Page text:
Primary Care Prescribing Psychologists in the Indian Health Service
Some of the largest health care disparities are those related to services for American Indians and Alaska Natives (AI/ANs), who show significantly greater prevalence for diabetes, coronary heart disease, smoking, obesity, heavy alcohol use, depression, and PTSD than the general population. Given the recognition of the behavioral components of all of these conditions, the Indian Health Service, the federal agency responsible for providing comprehensive health care services to AI/ANs, has been focusing on increasing the integration of behavior health and primary care. One innovation has been to hire prescribing psychologists on primary care teams. This paper describes the role of a prescribing psychologist on three treatment teams at an IHS facility in Montana. Prescribing psychologists in the Indian Health Service can serve as valuable members of comprehensive care teams, providing exceptional wrap-around care for some of our most vulnerable and underserved citizens. This model could be an example of how a prescribing psychologist could contribute to primary care clinics in a variety of other settings.
KeywordsPrescribing psychologist Primary care Co-morbidities Indian Health Service Behavioral health Integrated care
- Barnes, P. M., Adams, P. F., & Powell-Griner, E. (2010). Health characteristics of the American Indian or Alaska Native adult population of the United States, 2004–2008. National health statistics reports, number 20. Washington, DC: US Department of Health and Human Services.Google Scholar
- Centers for Disease Control and Prevention, HHS. (2009). WISQARS database. www.cdc.gov/injury/wisqars/index.html.
- De Hert M., Correll C. U., Bobes J., Cetkovich-Bakmas M., Cohen D., Asai I., et al. (2011). Physical illness in patients with severe mental disorders. I. Prevalence, impact of medications and disparities in health care. World Psychiatry, 10, 52–77. www.ncbi.nlm.nih.gov/pubmed/21379357.
- Druss B. G. & Walker E. R (2011). Mental disorders and medical comorbidity. Robert Wood Johnson Foundation, Research synthesis report no. 21, February 2011. www.policysynthesis.org.
- Gatchel, R. J., & Oordt, M. S. (2003). Clinical health psychology and primary care: Practice advice and clinical guidance for successful collaboration. Washington DC: American Psychological Association.Google Scholar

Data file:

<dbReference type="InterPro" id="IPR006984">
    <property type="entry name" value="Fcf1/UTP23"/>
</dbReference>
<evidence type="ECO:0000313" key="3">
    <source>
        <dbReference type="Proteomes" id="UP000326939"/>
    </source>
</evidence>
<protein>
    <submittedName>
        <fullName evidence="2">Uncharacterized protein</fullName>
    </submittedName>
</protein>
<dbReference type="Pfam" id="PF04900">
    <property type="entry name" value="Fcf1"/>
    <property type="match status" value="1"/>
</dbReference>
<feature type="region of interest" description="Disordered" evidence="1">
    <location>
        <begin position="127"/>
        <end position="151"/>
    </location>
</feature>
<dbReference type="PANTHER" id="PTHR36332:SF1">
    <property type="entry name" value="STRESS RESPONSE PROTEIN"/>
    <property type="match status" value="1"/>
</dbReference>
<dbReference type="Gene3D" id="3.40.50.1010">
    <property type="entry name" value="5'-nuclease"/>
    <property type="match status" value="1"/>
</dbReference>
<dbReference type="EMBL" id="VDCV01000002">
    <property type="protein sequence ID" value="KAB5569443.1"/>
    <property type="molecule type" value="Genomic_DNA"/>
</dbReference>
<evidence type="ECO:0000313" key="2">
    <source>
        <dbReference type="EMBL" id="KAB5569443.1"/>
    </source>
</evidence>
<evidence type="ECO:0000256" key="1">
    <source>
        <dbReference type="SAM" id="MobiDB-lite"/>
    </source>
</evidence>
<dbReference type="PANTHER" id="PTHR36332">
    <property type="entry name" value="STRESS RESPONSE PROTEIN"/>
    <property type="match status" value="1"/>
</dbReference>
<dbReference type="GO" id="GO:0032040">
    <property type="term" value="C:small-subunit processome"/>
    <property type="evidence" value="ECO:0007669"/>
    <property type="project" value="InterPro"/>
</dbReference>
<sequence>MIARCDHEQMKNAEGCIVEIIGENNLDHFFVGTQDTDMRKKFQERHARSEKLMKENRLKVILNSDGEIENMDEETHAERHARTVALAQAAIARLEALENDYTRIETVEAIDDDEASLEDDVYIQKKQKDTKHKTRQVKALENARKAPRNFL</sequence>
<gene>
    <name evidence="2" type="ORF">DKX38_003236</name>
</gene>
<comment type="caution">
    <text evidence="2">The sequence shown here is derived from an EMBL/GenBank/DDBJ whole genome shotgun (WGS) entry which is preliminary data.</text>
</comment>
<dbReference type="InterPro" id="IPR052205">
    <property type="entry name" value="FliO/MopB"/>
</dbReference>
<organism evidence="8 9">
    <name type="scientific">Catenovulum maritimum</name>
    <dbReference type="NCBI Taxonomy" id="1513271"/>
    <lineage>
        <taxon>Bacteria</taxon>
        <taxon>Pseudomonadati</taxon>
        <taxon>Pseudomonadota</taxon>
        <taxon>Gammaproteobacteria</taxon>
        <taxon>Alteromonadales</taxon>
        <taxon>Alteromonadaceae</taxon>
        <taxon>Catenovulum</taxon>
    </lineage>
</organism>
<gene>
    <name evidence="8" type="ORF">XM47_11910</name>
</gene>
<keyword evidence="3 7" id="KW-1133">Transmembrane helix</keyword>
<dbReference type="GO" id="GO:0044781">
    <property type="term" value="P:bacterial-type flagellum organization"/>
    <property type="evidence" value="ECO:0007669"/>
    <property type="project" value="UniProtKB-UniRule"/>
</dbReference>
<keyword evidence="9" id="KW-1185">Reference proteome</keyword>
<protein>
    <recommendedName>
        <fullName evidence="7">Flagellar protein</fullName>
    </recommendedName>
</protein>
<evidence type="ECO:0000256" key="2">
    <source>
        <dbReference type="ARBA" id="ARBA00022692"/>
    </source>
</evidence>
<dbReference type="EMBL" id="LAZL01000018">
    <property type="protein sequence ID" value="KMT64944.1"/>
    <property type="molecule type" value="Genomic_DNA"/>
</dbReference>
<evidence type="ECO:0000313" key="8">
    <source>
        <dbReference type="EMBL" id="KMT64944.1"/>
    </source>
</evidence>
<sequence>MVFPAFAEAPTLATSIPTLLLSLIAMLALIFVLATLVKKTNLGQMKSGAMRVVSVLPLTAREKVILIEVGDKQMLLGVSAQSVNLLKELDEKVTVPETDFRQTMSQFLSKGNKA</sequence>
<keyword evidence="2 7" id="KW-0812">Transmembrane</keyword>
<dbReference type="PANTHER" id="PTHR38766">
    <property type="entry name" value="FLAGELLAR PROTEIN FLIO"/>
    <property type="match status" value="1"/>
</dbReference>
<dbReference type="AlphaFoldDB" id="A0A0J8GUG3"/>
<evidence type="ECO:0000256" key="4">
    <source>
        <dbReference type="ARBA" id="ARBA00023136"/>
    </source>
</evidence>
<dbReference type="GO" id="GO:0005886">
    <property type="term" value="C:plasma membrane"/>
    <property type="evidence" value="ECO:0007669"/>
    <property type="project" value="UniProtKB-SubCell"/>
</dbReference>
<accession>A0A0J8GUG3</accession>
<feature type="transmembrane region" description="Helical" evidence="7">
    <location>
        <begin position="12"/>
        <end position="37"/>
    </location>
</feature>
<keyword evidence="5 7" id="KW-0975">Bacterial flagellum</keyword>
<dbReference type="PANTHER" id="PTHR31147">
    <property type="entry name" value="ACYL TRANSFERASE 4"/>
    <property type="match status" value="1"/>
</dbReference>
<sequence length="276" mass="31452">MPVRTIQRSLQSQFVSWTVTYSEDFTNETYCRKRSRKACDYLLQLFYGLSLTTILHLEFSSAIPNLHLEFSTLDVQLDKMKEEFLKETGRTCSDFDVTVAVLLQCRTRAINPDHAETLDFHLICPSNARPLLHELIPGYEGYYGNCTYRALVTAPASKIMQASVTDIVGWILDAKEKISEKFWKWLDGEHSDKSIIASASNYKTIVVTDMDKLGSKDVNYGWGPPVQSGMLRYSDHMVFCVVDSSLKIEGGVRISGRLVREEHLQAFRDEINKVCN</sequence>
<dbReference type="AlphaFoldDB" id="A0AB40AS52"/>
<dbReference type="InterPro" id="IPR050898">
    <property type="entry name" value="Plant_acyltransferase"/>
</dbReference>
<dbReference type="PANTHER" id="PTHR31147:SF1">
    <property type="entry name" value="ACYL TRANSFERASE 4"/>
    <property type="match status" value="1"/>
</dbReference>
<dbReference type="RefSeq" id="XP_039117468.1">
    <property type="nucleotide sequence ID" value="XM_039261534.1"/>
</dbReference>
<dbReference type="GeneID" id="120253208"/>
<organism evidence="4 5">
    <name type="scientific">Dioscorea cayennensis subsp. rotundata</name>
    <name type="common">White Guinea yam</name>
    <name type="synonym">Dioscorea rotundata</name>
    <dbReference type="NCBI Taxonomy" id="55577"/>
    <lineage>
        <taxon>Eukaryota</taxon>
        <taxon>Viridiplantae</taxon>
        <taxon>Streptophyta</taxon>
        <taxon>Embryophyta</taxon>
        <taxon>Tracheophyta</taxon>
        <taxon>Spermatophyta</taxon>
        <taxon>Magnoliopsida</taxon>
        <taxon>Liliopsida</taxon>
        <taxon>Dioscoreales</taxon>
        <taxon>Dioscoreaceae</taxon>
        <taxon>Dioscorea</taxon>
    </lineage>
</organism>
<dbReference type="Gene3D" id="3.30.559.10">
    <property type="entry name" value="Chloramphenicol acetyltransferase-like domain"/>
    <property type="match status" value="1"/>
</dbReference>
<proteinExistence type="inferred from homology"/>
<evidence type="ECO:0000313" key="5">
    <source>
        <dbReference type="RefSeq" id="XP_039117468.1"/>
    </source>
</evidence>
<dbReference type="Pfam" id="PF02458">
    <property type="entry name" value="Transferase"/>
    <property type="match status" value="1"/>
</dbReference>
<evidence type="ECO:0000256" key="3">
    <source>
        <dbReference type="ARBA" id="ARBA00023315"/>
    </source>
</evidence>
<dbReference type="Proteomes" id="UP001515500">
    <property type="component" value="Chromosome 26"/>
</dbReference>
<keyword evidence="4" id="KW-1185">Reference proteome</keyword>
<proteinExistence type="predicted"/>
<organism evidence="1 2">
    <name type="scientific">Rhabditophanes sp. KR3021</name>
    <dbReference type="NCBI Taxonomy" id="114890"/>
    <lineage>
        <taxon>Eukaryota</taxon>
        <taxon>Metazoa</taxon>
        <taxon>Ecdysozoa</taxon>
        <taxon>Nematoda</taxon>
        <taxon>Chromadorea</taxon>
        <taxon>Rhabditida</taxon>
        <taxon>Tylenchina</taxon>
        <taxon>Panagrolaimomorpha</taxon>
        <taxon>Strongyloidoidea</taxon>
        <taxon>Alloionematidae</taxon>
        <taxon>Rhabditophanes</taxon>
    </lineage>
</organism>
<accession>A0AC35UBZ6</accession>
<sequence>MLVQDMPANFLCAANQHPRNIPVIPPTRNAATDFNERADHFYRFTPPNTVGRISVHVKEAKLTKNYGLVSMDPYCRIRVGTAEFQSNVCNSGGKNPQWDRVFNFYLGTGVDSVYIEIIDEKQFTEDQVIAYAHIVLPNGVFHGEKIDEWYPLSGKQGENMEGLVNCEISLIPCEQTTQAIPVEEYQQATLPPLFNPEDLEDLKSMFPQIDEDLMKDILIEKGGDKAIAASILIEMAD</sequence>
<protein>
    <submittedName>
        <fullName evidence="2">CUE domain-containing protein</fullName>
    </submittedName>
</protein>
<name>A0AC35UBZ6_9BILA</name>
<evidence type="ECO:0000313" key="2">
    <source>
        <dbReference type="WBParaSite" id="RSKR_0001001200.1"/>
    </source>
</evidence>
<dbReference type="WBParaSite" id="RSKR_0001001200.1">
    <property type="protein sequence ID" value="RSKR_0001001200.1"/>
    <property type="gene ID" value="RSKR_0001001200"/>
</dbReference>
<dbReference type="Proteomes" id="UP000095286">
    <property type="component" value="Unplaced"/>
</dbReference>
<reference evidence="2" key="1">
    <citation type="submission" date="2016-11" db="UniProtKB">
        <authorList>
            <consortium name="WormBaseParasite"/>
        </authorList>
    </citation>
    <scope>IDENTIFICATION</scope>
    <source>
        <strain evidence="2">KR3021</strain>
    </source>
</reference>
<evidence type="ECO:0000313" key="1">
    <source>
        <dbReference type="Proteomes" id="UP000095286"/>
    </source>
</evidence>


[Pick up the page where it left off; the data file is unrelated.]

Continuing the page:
- Holm, J. E., Vogeltanz-Holm, N., Poltavski, D., & McDonald, L. (2010). Assessing health status, behavioral risks, and health disparities in American Indians living on the northern plains of the U.S. Public Health Reports, 125, 68–78.Google Scholar
- Hunter, C. L., Goodie, J. L., Oordt, M. S., & Dobmeyer, A. C. (2009). Integrated behavioral primary care: Step-by-step guidance for assessment and intervention. Washington DC: American Psychological Association.Google Scholar
- Indian Health Service. (2011a). IHS year 2011 profile, July 15. Rockville, MD: Indian Health Service. http://www.ihs.gov/PublicAffairs/IHSBrochure/Profile2011.asp.
- Indian Health Service. (2011b). Fiscal year 2012: Justification of estimates for appropriation committees, July 26. Rockville, MD: Indian Health Service. http://www.ihs.gov/nonmedicalprograms/budgetformulation/documents/FY%202012%20budget%20J.ustification.pdf.
- National Center for Health Statistics, DHHS. (2007). Health, United States, 2007, with Chartbook on trends in health of Americans (Table 61). www.cdc.gov/nchs/data/hus07.pdf.
- Surgeon General, HHS. (2001). Mental health: Culture, race, and ethnicity, a supplement to mental health: A report of the surgeon general. Washington, D.C.: Department of Health and Human Services. http://www.ncbi.nlm.nih.gov/books/NBK44242/.
- Vogel, M. E., Kirkpatrick, H. A., Collings, A. S., Cederna-Meko, C. L., & Grey, M. J. (2012). Integrated care: Maturing the relationship between psychology and primary care. Professional Psychology: Research and Practice, 43, 271–280.Google Scholar